Virtual Events: Strategy Before Execution

My mother used to tell us that “things are going to be different” as we drove home from our annual summer beach vacation. It was her way of getting the family focused on the upcoming routine and discipline of school and work. I remember feeling that her words were both a warning and a promise of adventures yet to come. That lesson is easily applied...

My mother used to tell us that “things are going to be different” as we drove home from our annual summer beach vacation. It was her way of getting the family focused on the upcoming routine and discipline of school and work. I remember feeling that her words were both a warning and a promise of adventures yet to come.

That lesson is easily applied to the challenges that lie ahead for associations considering alternatives and augmentation of their future live events. While live events are likely to rebound, they will likely look and feel different—and virtual events are most certainly going to play a larger role.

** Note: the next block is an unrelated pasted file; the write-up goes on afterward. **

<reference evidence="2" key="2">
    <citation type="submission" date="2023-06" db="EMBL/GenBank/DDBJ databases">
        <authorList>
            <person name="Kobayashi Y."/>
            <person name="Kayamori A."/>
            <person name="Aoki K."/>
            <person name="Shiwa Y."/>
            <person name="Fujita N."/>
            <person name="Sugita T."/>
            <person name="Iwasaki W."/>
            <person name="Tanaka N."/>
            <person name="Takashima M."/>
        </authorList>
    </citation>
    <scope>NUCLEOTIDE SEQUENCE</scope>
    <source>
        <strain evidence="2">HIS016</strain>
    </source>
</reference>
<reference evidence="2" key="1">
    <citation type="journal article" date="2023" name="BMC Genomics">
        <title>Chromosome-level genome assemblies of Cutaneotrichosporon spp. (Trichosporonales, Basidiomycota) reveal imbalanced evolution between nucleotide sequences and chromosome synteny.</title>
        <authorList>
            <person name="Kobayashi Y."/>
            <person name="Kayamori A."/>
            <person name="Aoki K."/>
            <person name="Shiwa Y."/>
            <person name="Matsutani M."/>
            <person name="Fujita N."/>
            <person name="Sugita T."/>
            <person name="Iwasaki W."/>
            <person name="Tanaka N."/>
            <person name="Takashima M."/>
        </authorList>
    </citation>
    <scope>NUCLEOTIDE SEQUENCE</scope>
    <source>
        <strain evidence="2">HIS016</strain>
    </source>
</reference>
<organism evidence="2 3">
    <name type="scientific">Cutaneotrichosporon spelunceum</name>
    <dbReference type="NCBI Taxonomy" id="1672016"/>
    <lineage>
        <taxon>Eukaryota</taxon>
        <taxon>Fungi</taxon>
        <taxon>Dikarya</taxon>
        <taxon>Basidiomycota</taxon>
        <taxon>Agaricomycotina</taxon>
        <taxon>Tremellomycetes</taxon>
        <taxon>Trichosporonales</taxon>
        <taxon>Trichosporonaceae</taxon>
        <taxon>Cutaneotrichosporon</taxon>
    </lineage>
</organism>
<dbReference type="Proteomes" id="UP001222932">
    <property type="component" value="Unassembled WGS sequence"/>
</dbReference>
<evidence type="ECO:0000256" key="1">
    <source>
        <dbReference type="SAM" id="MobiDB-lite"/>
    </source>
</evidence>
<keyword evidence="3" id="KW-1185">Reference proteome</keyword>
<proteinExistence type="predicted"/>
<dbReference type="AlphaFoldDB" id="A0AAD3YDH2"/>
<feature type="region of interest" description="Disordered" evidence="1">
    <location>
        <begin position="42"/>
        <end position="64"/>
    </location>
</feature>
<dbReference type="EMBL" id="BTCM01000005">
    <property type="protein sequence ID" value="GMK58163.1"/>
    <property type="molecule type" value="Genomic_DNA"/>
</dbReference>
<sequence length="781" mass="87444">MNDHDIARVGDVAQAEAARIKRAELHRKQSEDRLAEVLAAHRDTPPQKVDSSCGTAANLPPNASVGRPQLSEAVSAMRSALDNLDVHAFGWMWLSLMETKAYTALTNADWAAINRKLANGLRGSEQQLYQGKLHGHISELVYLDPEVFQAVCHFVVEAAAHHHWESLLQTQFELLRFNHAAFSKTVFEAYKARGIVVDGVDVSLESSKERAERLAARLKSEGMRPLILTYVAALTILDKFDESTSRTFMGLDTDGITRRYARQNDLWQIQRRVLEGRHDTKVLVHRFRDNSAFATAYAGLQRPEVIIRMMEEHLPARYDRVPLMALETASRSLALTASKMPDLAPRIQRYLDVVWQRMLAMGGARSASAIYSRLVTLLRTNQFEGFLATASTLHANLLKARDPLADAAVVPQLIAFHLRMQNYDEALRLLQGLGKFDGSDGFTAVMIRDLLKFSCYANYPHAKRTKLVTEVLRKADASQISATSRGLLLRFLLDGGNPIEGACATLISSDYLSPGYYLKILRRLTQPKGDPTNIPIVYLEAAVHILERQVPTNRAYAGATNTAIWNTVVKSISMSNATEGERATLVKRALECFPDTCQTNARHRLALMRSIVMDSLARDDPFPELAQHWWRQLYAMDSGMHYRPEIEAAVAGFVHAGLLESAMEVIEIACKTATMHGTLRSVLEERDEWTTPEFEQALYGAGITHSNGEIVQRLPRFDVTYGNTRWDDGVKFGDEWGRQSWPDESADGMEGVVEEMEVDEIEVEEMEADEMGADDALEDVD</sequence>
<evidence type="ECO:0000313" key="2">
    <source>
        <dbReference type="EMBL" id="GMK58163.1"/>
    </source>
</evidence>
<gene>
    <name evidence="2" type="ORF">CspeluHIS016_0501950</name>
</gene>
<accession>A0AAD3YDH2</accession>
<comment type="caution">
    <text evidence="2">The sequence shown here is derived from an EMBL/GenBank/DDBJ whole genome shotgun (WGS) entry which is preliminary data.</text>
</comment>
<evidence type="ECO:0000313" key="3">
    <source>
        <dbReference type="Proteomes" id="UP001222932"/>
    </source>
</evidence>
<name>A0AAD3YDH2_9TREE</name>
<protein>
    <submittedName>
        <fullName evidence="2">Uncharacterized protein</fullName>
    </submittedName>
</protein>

Strategy—and Transparency—First

Our inboxes are suddenly full of marketing emails from companies touting their virtual platforms. Associations must make smart decisions in selecting providers. But I’d argue that it’s not about the platform alone. It is the strategy around going virtual that is far more critical, just as creating your objective—the why behind an event—is most important for live programs.

It also seems like every organization is trying to keep their brands relevant by offering virtual content to members and customers. I fear that “webinar fatigue” is quickly setting in. Senior leaders are not going to engage in webinars longer than an hour if at all.

As you develop a virtual-event strategy, be mindful of creating fresh content or perspectives and avoid the same old formats. No one wants to waste his or her time on a virtual event that is primarily a commercial for products and services. I’ve seen several webinars that have been advertised as providing content, but were basically bait-and-switch events designed to generate leads. It’s fine to offer resources (either free or fee-based) but don’t obfuscate your message or impact by immediately reaching out to participants with marketing messages.

Five Steps to Success

Following are some lessons we have distilled from talking with dozens of clients and attending many recent virtual events:

  1. Have a clear strategy
  2. Engagement is necessary
  3. Deliver timely and relevant content
  4. Establish metrics and measurements
  5. Offer additional resources

Refer to this short, recent video, in which my colleague Sarah Michel offers some practical suggestions for making your virtual events successful.

What steps have you taken when designing your virtual event? If they are here to stay, why?

Source: velvetchainsaw.com